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Not to be Taken Seriously,
This review is from: Not So Free to Choose: The Political Economy of Milton Friedman and Ronald Reagan (Hardcover)
Socialists the world over confidently proclaim that Milton Friedman's work has been soundly discredited as ideological delusion and/or corporate propaganda, but in the end such criticisms never amount to much. And this book doesn't even rank among the noteworthy criticism. (In particular, it doesn't currently appear in the "Criticism" section of Friedman's Wikipedia entry.)
The list of Rayack's logical errors is far, far too long to catalog here. But in particular, the assertion that anything of similar magnitude as the Great Depression could have taken place without a gross failure of monetary policy, simply because the recession that preceded it was a result of market fluctuations, is not to be taken seriously.
Do Friedman's popular writings tell the whole story? Of course not; they would hardly be popular if they did. But unless you are naive enough to think that Rayack tells the whole rest of the story, this does not prove even that Friedman distorts events, let alone that he draws incorrect conclusions from them. Even if we accept that Friedman "sees no benefits [for government action]--only costs" (which is doubtful given his qualified support for centralized monetary policy and anti-trust regulation), then he is an important counterpoint against the natural tendency to see only benefits.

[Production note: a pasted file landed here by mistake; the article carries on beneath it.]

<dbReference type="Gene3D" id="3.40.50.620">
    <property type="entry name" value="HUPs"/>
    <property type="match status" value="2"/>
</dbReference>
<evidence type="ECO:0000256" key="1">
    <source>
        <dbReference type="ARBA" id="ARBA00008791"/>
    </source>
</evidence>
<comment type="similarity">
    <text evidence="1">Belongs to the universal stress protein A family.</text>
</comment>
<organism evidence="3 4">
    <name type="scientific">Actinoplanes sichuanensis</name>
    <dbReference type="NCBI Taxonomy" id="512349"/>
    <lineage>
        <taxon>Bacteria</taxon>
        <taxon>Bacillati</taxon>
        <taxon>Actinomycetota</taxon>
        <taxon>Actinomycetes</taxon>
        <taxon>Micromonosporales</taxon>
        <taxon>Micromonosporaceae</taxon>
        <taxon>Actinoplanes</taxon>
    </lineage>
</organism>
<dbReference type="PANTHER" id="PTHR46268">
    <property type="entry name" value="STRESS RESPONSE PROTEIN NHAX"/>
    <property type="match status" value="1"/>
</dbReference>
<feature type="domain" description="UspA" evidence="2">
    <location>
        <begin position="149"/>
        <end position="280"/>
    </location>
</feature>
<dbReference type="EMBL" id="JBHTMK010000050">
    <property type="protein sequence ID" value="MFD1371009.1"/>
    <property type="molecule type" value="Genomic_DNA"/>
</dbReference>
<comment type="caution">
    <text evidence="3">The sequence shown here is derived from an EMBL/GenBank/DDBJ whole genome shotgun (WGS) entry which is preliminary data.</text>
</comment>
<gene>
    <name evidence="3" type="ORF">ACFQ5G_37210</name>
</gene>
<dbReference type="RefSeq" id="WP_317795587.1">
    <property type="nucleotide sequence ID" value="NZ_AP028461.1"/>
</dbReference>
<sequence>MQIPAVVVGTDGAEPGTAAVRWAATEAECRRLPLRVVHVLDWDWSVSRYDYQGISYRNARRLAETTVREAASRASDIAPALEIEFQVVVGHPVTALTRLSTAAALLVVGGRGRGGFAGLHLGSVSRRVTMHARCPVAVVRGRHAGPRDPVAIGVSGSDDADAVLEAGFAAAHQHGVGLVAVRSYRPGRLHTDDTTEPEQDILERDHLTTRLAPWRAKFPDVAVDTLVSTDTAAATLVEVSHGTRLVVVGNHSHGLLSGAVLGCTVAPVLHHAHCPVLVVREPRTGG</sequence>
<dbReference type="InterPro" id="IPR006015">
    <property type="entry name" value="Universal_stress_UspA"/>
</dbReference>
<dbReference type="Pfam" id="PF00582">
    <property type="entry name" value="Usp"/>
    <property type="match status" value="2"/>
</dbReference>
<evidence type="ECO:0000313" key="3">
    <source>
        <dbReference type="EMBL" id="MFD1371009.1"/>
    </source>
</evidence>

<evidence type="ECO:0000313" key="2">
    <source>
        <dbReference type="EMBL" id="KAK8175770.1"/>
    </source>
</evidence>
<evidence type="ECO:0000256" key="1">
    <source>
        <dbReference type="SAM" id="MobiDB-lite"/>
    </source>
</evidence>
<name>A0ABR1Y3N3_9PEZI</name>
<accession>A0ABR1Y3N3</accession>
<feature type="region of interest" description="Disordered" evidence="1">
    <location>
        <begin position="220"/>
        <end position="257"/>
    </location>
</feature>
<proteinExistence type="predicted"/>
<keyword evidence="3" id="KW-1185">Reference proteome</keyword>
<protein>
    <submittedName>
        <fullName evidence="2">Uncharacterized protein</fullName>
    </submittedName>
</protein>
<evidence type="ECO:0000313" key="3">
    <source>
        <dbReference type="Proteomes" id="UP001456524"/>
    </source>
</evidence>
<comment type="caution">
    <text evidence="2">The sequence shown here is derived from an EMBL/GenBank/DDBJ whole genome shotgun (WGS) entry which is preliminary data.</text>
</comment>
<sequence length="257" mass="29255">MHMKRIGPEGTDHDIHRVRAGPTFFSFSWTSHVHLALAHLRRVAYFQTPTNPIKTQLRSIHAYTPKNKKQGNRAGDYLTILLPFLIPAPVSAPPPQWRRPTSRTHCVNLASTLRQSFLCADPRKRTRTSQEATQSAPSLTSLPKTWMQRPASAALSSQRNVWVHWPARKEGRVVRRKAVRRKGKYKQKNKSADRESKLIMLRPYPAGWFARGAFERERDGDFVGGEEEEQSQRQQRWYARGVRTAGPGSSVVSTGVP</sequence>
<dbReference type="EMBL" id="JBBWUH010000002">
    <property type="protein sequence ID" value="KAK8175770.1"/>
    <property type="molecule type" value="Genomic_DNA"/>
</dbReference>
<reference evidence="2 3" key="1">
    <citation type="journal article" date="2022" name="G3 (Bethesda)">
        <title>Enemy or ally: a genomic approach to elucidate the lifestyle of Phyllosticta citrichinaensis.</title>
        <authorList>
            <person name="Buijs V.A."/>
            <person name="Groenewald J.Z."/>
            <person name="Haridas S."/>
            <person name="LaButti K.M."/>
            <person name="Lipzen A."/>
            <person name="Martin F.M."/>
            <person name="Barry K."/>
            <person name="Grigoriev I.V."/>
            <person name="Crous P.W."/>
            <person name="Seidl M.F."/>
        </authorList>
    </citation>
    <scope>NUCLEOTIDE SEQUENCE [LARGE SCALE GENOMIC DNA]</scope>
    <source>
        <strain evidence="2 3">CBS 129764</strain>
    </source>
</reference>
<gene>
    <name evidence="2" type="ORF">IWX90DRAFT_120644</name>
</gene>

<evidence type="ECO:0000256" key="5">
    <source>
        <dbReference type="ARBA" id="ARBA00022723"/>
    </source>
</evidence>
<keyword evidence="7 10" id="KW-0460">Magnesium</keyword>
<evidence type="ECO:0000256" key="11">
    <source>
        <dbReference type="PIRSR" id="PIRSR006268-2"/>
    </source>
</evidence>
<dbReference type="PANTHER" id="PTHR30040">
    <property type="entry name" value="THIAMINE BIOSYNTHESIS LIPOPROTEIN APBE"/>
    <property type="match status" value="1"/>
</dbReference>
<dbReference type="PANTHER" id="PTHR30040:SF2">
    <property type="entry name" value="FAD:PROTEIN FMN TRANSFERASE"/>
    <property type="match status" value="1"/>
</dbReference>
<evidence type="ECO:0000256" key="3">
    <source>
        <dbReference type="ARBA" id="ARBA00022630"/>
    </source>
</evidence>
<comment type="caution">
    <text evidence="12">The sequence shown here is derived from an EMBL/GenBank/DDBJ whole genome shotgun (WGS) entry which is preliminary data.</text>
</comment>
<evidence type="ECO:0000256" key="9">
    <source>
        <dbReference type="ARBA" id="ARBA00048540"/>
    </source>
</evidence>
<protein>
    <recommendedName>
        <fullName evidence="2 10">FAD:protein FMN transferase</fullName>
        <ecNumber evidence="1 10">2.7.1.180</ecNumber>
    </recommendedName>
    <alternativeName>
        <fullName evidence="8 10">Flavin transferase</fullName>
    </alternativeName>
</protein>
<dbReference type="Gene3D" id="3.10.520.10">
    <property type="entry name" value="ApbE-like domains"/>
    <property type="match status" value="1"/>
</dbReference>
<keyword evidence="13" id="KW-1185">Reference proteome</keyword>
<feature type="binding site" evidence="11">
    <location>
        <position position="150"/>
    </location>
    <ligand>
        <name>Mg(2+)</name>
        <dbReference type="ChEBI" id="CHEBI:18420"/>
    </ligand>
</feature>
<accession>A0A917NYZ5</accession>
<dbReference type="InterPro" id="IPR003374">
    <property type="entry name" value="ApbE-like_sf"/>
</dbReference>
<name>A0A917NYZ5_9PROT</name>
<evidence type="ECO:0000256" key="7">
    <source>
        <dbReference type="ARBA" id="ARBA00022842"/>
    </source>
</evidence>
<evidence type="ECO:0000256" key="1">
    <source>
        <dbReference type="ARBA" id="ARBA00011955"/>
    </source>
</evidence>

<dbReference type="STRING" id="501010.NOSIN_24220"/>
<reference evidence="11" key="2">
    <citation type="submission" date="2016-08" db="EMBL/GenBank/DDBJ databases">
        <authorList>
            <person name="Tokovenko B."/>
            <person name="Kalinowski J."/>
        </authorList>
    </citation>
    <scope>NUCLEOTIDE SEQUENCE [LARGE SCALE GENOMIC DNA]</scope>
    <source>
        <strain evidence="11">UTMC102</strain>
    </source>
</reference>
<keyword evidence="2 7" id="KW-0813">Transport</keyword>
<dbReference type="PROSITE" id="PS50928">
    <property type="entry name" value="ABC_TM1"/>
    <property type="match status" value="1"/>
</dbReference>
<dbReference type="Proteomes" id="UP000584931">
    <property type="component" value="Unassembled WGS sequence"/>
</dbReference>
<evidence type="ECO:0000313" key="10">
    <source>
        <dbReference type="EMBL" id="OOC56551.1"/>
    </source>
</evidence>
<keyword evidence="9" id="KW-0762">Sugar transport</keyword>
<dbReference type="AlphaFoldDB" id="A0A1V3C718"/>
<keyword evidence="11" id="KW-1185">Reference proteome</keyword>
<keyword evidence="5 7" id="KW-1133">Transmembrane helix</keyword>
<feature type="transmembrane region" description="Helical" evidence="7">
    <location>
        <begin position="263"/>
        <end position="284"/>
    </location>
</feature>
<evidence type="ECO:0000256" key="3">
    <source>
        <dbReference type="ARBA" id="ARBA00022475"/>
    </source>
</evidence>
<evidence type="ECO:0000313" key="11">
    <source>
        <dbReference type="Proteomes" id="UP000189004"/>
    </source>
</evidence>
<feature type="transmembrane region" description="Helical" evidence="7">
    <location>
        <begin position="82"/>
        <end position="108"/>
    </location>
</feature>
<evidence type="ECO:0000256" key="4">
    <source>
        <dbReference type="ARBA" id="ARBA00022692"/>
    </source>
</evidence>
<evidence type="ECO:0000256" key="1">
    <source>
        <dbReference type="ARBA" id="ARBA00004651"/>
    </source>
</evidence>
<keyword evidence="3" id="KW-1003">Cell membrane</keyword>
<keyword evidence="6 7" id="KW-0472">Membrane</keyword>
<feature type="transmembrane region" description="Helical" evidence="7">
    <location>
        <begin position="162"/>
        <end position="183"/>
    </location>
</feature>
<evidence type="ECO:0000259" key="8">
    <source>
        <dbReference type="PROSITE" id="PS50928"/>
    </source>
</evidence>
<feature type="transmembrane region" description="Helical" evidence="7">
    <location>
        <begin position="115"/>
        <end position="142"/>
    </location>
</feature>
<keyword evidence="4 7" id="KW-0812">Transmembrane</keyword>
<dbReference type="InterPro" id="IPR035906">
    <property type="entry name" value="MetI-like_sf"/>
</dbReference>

At best, Rayack pokes holes in a few of Friedman's arguments, but this is just snarkiness. In economics no case is ever airtight. What Rayack offers is an alternate interpretation of history, not a viable understanding of economics. Rayack predicts nothing except the collapse of the "economic miracle" in Chile, whose GDP instead doubled relative to the rest of South America between 1987 and 2003.
Friedman never claimed that capitalism isn't a failure, only that among the known systems for organizing large and diverse societies, it fails in the least degree and for the shortest lengths of time to meet the needs of the common person. In this respect, history has vindicated him again and again.